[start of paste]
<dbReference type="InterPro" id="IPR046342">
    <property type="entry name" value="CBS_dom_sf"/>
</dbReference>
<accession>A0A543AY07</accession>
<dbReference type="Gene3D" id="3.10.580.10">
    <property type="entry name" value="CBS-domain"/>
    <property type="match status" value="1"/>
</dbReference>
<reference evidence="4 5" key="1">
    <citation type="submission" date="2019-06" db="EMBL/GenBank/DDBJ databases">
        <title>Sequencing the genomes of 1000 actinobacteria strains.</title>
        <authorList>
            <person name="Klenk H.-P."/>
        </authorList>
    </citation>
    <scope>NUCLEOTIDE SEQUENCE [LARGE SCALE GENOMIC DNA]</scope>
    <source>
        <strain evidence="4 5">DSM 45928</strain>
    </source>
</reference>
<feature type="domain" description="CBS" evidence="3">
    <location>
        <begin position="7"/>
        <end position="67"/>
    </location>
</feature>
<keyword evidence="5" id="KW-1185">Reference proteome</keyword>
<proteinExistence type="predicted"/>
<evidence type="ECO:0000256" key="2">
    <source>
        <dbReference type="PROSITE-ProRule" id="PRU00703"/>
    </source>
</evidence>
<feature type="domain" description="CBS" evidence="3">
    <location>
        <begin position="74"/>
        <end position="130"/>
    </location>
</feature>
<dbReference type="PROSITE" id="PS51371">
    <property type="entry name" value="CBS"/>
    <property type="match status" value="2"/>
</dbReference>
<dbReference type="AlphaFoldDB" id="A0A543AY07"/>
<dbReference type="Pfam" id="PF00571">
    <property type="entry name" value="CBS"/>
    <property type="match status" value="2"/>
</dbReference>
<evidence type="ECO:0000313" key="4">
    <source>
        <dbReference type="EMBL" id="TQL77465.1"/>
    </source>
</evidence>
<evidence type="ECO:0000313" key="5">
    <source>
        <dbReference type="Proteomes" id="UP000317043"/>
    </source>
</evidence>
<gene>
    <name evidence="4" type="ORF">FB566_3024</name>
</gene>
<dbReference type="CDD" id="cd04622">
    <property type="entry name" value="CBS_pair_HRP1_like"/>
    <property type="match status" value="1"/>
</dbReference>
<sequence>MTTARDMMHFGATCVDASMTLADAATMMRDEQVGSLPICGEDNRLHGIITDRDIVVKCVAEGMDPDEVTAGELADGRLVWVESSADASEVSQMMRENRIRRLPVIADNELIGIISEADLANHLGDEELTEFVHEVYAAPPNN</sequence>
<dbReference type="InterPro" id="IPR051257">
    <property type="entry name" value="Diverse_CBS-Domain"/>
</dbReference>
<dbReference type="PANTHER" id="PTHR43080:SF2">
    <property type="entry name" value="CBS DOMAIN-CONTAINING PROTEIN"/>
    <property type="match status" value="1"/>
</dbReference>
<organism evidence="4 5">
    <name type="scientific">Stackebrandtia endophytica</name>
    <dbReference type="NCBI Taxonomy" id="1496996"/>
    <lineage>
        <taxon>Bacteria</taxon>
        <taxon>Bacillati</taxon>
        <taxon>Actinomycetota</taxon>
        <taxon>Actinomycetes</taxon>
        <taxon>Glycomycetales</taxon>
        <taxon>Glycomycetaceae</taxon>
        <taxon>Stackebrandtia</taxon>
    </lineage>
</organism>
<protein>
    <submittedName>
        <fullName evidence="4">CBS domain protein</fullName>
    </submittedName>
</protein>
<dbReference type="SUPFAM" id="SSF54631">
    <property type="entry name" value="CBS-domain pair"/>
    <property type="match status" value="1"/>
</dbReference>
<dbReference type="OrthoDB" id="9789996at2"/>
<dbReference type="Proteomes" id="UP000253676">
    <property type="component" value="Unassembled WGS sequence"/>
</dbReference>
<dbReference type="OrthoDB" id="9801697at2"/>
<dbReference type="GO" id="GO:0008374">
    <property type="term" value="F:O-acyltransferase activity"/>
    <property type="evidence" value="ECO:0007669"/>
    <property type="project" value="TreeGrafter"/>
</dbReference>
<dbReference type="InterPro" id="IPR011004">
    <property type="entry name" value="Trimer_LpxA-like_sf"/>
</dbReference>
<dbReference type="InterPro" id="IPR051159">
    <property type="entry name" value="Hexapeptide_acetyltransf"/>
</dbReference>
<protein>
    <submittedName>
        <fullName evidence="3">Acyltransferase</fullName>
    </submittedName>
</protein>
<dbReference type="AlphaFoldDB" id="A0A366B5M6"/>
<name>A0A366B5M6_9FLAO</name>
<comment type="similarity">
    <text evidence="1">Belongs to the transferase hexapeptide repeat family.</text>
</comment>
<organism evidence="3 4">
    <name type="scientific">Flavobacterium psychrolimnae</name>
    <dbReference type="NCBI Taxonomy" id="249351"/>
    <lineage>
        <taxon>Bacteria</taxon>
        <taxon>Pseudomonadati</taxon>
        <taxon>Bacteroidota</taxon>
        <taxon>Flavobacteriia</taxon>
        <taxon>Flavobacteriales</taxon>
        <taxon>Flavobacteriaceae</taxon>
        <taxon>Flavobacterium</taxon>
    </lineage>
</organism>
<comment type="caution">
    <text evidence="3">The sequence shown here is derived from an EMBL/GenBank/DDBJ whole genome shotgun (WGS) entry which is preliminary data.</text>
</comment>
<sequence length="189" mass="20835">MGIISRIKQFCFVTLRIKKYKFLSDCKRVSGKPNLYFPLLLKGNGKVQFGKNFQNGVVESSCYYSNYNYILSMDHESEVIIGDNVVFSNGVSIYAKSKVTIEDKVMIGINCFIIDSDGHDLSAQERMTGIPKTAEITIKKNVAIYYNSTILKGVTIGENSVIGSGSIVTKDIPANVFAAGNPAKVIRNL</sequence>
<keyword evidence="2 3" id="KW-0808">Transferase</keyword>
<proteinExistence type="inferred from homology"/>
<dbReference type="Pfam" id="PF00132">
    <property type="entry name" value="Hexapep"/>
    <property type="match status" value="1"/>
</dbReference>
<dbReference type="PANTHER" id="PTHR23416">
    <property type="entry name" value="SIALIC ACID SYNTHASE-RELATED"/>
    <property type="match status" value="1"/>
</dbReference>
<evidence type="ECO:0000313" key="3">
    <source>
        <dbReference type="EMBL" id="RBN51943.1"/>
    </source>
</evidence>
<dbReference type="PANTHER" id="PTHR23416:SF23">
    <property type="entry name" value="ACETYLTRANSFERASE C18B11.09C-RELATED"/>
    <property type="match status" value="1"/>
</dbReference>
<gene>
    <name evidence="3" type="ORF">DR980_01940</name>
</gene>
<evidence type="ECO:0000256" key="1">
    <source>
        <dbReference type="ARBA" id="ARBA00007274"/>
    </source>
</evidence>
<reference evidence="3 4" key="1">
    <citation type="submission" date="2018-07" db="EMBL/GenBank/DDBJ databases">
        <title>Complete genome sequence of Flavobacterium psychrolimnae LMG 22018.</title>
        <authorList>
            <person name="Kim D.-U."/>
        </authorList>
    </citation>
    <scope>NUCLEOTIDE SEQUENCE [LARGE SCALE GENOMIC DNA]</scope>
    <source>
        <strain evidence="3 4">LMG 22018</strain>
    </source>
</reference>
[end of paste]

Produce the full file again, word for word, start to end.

<dbReference type="InterPro" id="IPR046342">
    <property type="entry name" value="CBS_dom_sf"/>
</dbReference>
<accession>A0A543AY07</accession>
<dbReference type="Gene3D" id="3.10.580.10">
    <property type="entry name" value="CBS-domain"/>
    <property type="match status" value="1"/>
</dbReference>
<reference evidence="4 5" key="1">
    <citation type="submission" date="2019-06" db="EMBL/GenBank/DDBJ databases">
        <title>Sequencing the genomes of 1000 actinobacteria strains.</title>
        <authorList>
            <person name="Klenk H.-P."/>
        </authorList>
    </citation>
    <scope>NUCLEOTIDE SEQUENCE [LARGE SCALE GENOMIC DNA]</scope>
    <source>
        <strain evidence="4 5">DSM 45928</strain>
    </source>
</reference>
<feature type="domain" description="CBS" evidence="3">
    <location>
        <begin position="7"/>
        <end position="67"/>
    </location>
</feature>
<keyword evidence="5" id="KW-1185">Reference proteome</keyword>
<proteinExistence type="predicted"/>
<evidence type="ECO:0000256" key="2">
    <source>
        <dbReference type="PROSITE-ProRule" id="PRU00703"/>
    </source>
</evidence>
<feature type="domain" description="CBS" evidence="3">
    <location>
        <begin position="74"/>
        <end position="130"/>
    </location>
</feature>
<dbReference type="PROSITE" id="PS51371">
    <property type="entry name" value="CBS"/>
    <property type="match status" value="2"/>
</dbReference>
<dbReference type="AlphaFoldDB" id="A0A543AY07"/>
<dbReference type="Pfam" id="PF00571">
    <property type="entry name" value="CBS"/>
    <property type="match status" value="2"/>
</dbReference>
<evidence type="ECO:0000313" key="4">
    <source>
        <dbReference type="EMBL" id="TQL77465.1"/>
    </source>
</evidence>
<evidence type="ECO:0000313" key="5">
    <source>
        <dbReference type="Proteomes" id="UP000317043"/>
    </source>
</evidence>
<gene>
    <name evidence="4" type="ORF">FB566_3024</name>
</gene>
<dbReference type="CDD" id="cd04622">
    <property type="entry name" value="CBS_pair_HRP1_like"/>
    <property type="match status" value="1"/>
</dbReference>
<sequence>MTTARDMMHFGATCVDASMTLADAATMMRDEQVGSLPICGEDNRLHGIITDRDIVVKCVAEGMDPDEVTAGELADGRLVWVESSADASEVSQMMRENRIRRLPVIADNELIGIISEADLANHLGDEELTEFVHEVYAAPPNN</sequence>
<dbReference type="InterPro" id="IPR051257">
    <property type="entry name" value="Diverse_CBS-Domain"/>
</dbReference>
<dbReference type="PANTHER" id="PTHR43080:SF2">
    <property type="entry name" value="CBS DOMAIN-CONTAINING PROTEIN"/>
    <property type="match status" value="1"/>
</dbReference>
<organism evidence="4 5">
    <name type="scientific">Stackebrandtia endophytica</name>
    <dbReference type="NCBI Taxonomy" id="1496996"/>
    <lineage>
        <taxon>Bacteria</taxon>
        <taxon>Bacillati</taxon>
        <taxon>Actinomycetota</taxon>
        <taxon>Actinomycetes</taxon>
        <taxon>Glycomycetales</taxon>
        <taxon>Glycomycetaceae</taxon>
        <taxon>Stackebrandtia</taxon>
    </lineage>
</organism>
<protein>
    <submittedName>
        <fullName evidence="4">CBS domain protein</fullName>
    </submittedName>
</protein>
<dbReference type="SUPFAM" id="SSF54631">
    <property type="entry name" value="CBS-domain pair"/>
    <property type="match status" value="1"/>
</dbReference>
<dbReference type="OrthoDB" id="9789996at2"/>
<dbReference type="Proteomes" id="UP000253676">
    <property type="component" value="Unassembled WGS sequence"/>
</dbReference>
<dbReference type="OrthoDB" id="9801697at2"/>
<dbReference type="GO" id="GO:0008374">
    <property type="term" value="F:O-acyltransferase activity"/>
    <property type="evidence" value="ECO:0007669"/>
    <property type="project" value="TreeGrafter"/>
</dbReference>
<dbReference type="InterPro" id="IPR011004">
    <property type="entry name" value="Trimer_LpxA-like_sf"/>
</dbReference>
<dbReference type="InterPro" id="IPR051159">
    <property type="entry name" value="Hexapeptide_acetyltransf"/>
</dbReference>
<protein>
    <submittedName>
        <fullName evidence="3">Acyltransferase</fullName>
    </submittedName>
</protein>
<dbReference type="AlphaFoldDB" id="A0A366B5M6"/>
<name>A0A366B5M6_9FLAO</name>
<comment type="similarity">
    <text evidence="1">Belongs to the transferase hexapeptide repeat family.</text>
</comment>
<organism evidence="3 4">
    <name type="scientific">Flavobacterium psychrolimnae</name>
    <dbReference type="NCBI Taxonomy" id="249351"/>
    <lineage>
        <taxon>Bacteria</taxon>
        <taxon>Pseudomonadati</taxon>
        <taxon>Bacteroidota</taxon>
        <taxon>Flavobacteriia</taxon>
        <taxon>Flavobacteriales</taxon>
        <taxon>Flavobacteriaceae</taxon>
        <taxon>Flavobacterium</taxon>
    </lineage>
</organism>
<comment type="caution">
    <text evidence="3">The sequence shown here is derived from an EMBL/GenBank/DDBJ whole genome shotgun (WGS) entry which is preliminary data.</text>
</comment>
<sequence length="189" mass="20835">MGIISRIKQFCFVTLRIKKYKFLSDCKRVSGKPNLYFPLLLKGNGKVQFGKNFQNGVVESSCYYSNYNYILSMDHESEVIIGDNVVFSNGVSIYAKSKVTIEDKVMIGINCFIIDSDGHDLSAQERMTGIPKTAEITIKKNVAIYYNSTILKGVTIGENSVIGSGSIVTKDIPANVFAAGNPAKVIRNL</sequence>
<keyword evidence="2 3" id="KW-0808">Transferase</keyword>
<proteinExistence type="inferred from homology"/>
<dbReference type="Pfam" id="PF00132">
    <property type="entry name" value="Hexapep"/>
    <property type="match status" value="1"/>
</dbReference>
<dbReference type="PANTHER" id="PTHR23416">
    <property type="entry name" value="SIALIC ACID SYNTHASE-RELATED"/>
    <property type="match status" value="1"/>
</dbReference>
<evidence type="ECO:0000313" key="3">
    <source>
        <dbReference type="EMBL" id="RBN51943.1"/>
    </source>
</evidence>
<dbReference type="PANTHER" id="PTHR23416:SF23">
    <property type="entry name" value="ACETYLTRANSFERASE C18B11.09C-RELATED"/>
    <property type="match status" value="1"/>
</dbReference>
<gene>
    <name evidence="3" type="ORF">DR980_01940</name>
</gene>
<evidence type="ECO:0000256" key="1">
    <source>
        <dbReference type="ARBA" id="ARBA00007274"/>
    </source>
</evidence>
<reference evidence="3 4" key="1">
    <citation type="submission" date="2018-07" db="EMBL/GenBank/DDBJ databases">
        <title>Complete genome sequence of Flavobacterium psychrolimnae LMG 22018.</title>
        <authorList>
            <person name="Kim D.-U."/>
        </authorList>
    </citation>
    <scope>NUCLEOTIDE SEQUENCE [LARGE SCALE GENOMIC DNA]</scope>
    <source>
        <strain evidence="3 4">LMG 22018</strain>
    </source>
</reference>